In common with Agile, Lean is more than just a methodology but is rather a mindset focused on increasing the efficiency of processes. However, its application can run not as smoothly as it’s expected – strictly following the Lean principles can be challenging for some organizations.
How to choose a proper PM methodology
As we see, no methodology is a one-size-fits-all solution and each of them will work well under the right circumstances. Here are the things you should take into account when choosing the right project management methodology:
- The degree of project complexity and the project scope;
- The size of a company and its organizational culture (its adaptability to changes);
- The degree of user involvement;
- A methodology’s alignment with the values of a company and the project team;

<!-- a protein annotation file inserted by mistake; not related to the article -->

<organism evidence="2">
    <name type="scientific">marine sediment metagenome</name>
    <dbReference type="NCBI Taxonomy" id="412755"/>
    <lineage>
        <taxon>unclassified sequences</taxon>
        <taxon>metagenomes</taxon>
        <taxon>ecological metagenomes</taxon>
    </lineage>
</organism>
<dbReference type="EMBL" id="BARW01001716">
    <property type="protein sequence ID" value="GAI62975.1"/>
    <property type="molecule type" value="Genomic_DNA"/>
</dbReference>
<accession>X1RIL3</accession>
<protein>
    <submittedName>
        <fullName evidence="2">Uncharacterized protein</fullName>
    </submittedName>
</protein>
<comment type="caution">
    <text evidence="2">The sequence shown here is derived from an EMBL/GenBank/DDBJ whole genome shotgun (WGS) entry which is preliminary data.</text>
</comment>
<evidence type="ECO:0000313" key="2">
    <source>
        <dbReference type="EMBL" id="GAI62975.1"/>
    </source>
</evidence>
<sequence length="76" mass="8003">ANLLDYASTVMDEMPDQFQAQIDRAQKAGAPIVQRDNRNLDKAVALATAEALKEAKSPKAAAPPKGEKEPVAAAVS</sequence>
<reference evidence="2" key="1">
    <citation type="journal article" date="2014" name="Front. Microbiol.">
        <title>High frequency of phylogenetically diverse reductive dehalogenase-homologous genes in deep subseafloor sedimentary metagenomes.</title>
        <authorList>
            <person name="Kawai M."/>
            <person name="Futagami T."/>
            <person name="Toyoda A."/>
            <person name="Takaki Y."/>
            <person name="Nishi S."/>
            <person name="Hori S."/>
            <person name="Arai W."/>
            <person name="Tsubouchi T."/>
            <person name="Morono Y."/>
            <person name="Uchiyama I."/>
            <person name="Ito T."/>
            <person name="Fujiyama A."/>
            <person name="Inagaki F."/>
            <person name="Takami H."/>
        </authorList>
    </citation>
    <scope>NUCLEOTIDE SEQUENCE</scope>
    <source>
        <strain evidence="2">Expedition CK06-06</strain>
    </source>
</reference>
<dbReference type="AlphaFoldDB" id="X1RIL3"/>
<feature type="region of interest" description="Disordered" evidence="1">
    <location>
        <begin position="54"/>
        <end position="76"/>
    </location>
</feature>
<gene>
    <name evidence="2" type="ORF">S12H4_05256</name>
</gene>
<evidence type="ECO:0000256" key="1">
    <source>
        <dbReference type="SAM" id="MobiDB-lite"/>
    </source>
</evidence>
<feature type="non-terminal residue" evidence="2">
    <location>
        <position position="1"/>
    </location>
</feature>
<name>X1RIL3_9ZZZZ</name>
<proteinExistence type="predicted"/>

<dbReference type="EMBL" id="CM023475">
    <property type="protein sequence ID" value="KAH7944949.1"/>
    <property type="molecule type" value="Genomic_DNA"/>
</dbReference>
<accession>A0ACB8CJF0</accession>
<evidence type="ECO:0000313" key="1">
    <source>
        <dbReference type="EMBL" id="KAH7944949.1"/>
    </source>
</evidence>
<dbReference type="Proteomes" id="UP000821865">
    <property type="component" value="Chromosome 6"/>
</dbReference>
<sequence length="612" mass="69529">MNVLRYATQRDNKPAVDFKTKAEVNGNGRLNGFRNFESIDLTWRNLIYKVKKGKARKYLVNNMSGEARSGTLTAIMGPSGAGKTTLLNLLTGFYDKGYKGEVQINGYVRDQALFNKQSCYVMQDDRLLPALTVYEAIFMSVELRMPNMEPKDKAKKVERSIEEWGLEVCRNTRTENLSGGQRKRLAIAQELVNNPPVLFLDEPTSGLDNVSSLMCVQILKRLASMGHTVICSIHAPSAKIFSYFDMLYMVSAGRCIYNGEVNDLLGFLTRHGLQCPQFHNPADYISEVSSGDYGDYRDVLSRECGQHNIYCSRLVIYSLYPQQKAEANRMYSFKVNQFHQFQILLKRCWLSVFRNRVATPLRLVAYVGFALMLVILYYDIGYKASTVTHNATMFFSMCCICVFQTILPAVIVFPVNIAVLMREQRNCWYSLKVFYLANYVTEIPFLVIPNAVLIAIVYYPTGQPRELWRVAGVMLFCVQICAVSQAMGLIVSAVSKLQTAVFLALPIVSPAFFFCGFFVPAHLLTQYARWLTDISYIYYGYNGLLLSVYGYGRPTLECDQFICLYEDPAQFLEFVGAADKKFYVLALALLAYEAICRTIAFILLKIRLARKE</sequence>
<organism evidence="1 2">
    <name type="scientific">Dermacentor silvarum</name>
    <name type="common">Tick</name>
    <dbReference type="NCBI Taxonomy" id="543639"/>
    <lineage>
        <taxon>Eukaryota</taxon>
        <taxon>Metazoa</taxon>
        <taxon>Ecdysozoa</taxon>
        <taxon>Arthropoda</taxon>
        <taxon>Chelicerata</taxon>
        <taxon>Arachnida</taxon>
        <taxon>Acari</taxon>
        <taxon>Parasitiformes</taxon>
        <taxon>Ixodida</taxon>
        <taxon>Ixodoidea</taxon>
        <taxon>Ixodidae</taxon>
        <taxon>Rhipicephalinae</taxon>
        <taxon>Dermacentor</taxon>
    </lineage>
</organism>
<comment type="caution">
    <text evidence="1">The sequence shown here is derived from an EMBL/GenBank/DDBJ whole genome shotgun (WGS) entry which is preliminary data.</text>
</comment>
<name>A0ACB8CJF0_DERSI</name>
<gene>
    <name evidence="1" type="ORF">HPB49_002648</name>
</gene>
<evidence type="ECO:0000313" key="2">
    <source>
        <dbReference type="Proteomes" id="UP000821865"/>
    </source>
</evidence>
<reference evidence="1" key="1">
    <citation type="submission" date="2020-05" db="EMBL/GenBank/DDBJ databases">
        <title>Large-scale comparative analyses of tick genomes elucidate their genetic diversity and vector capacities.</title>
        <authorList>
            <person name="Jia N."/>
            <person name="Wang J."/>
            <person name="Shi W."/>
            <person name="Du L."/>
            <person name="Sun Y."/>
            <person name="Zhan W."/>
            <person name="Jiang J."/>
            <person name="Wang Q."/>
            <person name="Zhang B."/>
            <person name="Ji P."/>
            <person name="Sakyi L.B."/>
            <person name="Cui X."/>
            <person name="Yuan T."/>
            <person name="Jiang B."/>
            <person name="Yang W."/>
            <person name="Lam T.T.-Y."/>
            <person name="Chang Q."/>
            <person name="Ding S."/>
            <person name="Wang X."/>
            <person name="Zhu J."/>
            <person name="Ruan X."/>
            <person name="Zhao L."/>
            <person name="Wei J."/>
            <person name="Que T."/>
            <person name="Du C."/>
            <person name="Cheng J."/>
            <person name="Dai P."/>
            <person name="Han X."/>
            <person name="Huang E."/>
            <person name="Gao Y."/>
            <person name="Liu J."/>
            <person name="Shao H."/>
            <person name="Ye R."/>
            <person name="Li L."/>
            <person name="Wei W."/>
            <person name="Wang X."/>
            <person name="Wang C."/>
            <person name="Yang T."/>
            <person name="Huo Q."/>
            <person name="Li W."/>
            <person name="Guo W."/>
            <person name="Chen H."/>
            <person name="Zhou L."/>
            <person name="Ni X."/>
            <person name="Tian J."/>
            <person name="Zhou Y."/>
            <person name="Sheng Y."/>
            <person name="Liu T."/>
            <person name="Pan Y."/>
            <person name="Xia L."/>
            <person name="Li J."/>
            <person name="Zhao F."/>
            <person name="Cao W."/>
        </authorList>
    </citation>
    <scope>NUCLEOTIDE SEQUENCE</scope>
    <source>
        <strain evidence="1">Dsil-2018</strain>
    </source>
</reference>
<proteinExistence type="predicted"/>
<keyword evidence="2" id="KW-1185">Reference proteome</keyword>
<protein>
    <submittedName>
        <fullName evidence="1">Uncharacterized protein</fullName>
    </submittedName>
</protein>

- The industry a company works in;
- Project management experience and methodologies used previously;
- A project’s goals and objectives, the final deliverable;
- Possible risks.
This list can go on, but the main point to keep in mind is that the selection of a specific project management methodology should be based on a comprehensive analysis of a great number of factors that can make a break the success of its application.
In addition to selecting the right methodology for your projects, it’s highly recommended to select an effective software solution. For example, Epicflow which is a resource management tool designed for work in a multi-project environment. It’s flexible, compatible with almost any methodology, and focused on the seamless orchestration of multiple projects and efficient utilization of their shared resources.
Epicflow prevents the team members from bad multitasking and overload, lets them focus on the highest priority work, detects bottlenecks that hamper the flow, and is adaptable to changes.